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Hope for patients in Lyme disease ordeal

FRANCE is to launch a national health campaign against Lyme disease, a bacterial infection caused by tick bites that can be treated easily if diagnosed early but which is often undiagnosed, leading to years of illness with nerve and heart problems.

Health Minister Marisol Touraine revealed the plan after meeting patient groups who have campaigned for better diagnosis and care for sufferers.

The groups have attacked the lack of reliable tests for years as poor diagnosis and a lack of treatment leaves patients with illnesses similar to fibromyalgia or chronic fatigue syndrome.

One patient staged a three-week hunger strike.

Ms Touraine said the new plan will “reinforce prevention, improve diagnosis, improve care for those affected, improve research, and work with campaign groups for treatments”.

Lyme disease is caused by a tick infected with Borrelia bacteria. These attach themselves to people walking through forest or scrubland and bite into the skin. If not spotted and dealt with, they can cause the disease which is characterised by a red rash at the bite and a circular rash around it, like a bull’s eye.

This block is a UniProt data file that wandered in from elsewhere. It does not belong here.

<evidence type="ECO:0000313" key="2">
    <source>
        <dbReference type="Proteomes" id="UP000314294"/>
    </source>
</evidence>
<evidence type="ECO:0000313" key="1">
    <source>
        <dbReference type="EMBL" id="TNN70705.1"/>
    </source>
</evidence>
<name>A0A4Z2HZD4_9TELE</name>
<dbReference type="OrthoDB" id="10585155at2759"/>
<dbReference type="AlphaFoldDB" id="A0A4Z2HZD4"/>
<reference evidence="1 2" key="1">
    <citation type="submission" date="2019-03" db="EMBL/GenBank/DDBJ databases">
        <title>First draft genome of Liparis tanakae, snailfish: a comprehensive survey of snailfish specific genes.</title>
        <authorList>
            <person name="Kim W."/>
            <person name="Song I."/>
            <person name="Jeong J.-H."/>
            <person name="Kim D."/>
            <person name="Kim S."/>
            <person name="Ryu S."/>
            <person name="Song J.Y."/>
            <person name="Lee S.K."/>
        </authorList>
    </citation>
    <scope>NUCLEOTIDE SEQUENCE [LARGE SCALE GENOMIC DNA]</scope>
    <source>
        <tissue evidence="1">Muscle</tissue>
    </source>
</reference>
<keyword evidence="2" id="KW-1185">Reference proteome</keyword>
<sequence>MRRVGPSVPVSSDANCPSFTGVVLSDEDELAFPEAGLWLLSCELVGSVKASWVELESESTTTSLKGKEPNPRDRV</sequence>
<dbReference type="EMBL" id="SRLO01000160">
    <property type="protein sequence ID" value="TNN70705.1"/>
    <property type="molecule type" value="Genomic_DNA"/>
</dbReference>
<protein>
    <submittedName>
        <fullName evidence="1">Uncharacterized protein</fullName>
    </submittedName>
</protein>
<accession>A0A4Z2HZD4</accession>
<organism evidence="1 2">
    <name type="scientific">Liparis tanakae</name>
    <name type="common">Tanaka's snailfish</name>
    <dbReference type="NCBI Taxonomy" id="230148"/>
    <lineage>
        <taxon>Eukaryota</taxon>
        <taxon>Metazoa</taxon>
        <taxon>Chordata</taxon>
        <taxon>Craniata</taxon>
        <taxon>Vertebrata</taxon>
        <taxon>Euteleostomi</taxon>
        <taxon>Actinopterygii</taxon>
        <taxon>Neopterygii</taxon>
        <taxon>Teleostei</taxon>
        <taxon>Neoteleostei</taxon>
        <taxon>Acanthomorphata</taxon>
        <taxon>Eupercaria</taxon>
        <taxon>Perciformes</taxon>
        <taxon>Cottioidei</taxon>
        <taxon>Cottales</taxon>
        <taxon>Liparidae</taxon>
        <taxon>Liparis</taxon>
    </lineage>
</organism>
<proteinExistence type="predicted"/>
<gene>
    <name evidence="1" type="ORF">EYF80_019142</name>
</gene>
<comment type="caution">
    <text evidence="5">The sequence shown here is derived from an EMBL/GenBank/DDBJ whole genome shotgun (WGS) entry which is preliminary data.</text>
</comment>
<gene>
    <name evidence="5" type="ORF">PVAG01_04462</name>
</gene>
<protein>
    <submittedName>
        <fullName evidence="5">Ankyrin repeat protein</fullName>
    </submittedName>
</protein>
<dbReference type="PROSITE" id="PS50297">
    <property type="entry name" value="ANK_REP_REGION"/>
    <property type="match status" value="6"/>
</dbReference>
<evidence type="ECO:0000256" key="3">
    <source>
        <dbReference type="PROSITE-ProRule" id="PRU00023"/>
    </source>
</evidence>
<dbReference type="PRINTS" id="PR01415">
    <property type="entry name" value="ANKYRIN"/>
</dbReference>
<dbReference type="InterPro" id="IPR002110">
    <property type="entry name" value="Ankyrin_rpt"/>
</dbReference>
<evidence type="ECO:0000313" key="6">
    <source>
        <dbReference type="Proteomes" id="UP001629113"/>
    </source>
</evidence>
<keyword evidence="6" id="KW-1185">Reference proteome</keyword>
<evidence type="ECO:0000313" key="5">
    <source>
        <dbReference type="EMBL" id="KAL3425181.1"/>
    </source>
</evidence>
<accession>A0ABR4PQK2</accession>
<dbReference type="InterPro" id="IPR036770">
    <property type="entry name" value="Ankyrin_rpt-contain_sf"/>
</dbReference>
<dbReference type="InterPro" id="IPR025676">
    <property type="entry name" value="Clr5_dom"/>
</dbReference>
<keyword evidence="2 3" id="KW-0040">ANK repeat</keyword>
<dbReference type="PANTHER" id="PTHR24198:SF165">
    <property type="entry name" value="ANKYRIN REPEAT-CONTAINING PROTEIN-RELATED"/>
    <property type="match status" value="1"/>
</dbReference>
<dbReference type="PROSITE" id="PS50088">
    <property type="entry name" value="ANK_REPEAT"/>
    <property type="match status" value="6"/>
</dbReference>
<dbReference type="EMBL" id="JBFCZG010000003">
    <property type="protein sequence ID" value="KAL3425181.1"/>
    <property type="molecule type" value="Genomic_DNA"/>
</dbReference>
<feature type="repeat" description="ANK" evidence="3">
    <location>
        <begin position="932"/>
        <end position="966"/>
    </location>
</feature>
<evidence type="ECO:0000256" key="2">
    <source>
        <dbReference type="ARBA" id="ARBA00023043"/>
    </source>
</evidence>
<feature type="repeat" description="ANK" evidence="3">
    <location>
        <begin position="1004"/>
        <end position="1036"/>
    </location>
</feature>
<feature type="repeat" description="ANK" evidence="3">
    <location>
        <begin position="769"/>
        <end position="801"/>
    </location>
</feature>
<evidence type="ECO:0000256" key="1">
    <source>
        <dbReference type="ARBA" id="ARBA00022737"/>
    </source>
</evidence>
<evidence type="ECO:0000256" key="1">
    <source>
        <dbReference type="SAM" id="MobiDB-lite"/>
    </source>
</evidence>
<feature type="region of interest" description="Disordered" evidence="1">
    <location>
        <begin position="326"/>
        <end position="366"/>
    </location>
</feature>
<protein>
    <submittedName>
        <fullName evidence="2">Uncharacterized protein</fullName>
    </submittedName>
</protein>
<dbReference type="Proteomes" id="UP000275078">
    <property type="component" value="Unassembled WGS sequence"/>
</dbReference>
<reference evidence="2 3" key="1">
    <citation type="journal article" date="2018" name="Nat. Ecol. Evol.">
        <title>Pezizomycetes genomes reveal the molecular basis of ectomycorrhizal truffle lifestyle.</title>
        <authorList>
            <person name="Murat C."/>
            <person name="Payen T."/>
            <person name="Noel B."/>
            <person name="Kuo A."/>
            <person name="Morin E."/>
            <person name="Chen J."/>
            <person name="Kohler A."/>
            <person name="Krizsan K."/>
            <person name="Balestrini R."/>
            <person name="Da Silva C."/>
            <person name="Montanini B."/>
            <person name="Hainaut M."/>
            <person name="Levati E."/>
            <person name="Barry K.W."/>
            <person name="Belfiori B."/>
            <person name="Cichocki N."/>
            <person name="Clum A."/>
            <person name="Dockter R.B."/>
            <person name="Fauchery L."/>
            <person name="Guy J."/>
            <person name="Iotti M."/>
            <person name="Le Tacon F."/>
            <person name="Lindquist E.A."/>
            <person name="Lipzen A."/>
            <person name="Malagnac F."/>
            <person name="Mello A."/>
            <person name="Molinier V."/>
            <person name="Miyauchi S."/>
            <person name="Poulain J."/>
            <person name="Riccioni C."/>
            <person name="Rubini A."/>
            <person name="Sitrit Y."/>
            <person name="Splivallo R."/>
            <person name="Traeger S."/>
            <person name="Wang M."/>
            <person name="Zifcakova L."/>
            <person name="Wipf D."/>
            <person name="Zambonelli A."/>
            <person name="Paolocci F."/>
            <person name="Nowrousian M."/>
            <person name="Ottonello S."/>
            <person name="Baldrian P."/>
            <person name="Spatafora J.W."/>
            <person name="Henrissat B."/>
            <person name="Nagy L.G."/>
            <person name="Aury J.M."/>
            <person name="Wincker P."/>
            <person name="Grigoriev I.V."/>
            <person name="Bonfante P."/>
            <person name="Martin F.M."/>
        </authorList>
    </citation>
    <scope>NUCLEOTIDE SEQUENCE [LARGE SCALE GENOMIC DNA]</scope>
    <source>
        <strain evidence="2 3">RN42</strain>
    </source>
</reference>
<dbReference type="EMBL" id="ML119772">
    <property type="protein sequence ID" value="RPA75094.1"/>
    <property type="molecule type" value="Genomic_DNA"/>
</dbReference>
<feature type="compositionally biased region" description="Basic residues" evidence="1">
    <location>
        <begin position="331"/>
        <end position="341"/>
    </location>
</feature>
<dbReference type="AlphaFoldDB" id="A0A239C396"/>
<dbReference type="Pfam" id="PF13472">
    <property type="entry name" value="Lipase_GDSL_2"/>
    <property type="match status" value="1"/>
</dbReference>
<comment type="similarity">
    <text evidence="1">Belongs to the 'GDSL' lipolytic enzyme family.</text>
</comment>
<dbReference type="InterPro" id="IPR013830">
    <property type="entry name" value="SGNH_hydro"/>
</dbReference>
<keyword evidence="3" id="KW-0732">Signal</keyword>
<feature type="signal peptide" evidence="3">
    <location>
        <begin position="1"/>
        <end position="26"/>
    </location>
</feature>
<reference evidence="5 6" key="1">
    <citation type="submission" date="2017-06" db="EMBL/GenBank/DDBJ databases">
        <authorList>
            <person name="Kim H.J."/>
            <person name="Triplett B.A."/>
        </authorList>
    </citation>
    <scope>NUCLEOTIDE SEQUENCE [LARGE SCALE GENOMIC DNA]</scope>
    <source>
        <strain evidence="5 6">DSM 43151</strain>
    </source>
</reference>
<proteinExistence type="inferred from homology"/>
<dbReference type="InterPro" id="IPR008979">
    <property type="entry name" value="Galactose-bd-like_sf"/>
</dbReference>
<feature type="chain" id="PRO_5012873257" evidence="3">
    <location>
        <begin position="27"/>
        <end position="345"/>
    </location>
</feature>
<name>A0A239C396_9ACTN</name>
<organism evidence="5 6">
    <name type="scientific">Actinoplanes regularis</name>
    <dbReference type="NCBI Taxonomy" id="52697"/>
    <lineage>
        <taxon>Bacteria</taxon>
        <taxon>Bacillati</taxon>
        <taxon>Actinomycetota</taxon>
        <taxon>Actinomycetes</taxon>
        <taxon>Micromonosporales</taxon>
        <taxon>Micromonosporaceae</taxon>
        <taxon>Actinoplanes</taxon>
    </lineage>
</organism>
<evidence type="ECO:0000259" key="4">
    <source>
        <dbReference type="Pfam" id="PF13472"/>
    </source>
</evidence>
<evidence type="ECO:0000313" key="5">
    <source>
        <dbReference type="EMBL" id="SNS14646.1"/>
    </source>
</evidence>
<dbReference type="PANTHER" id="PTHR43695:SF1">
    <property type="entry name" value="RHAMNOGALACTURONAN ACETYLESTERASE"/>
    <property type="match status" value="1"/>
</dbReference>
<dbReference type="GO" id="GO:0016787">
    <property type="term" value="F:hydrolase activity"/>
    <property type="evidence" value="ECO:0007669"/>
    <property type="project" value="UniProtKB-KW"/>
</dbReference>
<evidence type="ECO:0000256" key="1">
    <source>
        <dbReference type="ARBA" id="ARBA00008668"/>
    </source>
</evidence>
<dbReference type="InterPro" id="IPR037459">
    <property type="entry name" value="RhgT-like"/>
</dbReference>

There are thought to be 27,000 people affected by Lyme disease each year but doctors say numbers are vastly under-estimated due to the bacterial tests used.

Those most at risk are walkers  or people who work in green spaces like fields and forests. The infected ticks are most numerous in central France: Poitou-Charentes, Limousin, Auvergne, Rhône-Alpes and Alsace-Lorraine

Prof Christian Perronne, of the Hôpital Raymond-Poincaré near Paris, said: “At the moment the only test available to doctors in France is mainly based on one strain of bacteria from the US but European strains may be different so people are not diagnosed and early diagnosis is vital.

“Sadly, they will get no real help from the health service as it does not recognise the chronic disease if Lyme disease was not previously diagnosed.

“Doctors have even been penalised and forced to stop practising after giving patients what the Assurance Maladie  and the Ordre des Médecins called unauthorised treatment.”

However, Prof Perronne was unconvinced about the project, fearing the consultation would be led by people who did not believe in chronic Lyme disease. He is leading a group of 100 doctors calling on the government to finance research on new tests.

Meanwhile, 250 patients are suing the laboratories that made the ‘Elisa’ tests that failed to diagnose their disease.

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